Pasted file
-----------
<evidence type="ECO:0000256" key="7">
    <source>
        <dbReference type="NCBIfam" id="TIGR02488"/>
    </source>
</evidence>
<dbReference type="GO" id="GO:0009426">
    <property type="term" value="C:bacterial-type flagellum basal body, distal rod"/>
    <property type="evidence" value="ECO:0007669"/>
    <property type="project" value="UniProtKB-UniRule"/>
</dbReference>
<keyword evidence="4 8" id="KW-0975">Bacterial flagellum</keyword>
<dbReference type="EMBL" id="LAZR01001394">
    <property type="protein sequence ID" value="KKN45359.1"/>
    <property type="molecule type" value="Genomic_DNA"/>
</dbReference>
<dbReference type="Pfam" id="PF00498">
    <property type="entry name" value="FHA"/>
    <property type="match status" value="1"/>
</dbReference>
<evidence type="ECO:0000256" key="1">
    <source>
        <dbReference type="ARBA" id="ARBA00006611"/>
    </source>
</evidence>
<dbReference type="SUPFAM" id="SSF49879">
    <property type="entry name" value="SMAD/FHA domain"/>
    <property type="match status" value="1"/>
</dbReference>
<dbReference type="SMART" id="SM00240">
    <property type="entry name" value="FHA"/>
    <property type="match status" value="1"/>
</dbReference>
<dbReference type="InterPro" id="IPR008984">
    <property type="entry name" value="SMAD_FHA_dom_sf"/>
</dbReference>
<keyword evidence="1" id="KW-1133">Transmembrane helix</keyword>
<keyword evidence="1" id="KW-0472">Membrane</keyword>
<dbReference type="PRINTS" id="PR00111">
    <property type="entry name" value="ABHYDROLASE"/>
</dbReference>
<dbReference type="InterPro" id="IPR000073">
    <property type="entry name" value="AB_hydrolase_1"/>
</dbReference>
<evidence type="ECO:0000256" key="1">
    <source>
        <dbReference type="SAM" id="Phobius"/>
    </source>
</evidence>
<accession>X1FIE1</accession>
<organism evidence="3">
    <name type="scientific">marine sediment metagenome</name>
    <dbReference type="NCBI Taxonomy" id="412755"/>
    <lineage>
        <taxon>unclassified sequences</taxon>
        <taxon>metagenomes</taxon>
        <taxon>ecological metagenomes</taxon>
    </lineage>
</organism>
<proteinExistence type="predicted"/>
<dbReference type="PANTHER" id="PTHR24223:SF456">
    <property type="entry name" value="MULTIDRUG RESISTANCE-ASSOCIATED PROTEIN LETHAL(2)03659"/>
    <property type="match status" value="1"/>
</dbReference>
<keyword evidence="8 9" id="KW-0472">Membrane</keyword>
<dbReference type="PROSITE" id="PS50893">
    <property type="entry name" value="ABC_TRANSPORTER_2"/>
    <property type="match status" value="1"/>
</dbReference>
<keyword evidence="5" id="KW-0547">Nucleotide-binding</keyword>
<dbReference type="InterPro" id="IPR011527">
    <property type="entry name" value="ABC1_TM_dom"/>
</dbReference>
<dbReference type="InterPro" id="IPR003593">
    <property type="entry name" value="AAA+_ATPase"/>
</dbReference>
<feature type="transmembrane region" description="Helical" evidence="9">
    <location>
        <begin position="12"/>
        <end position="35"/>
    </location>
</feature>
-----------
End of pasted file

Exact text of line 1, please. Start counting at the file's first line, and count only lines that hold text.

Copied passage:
<evidence type="ECO:0000256" key="7">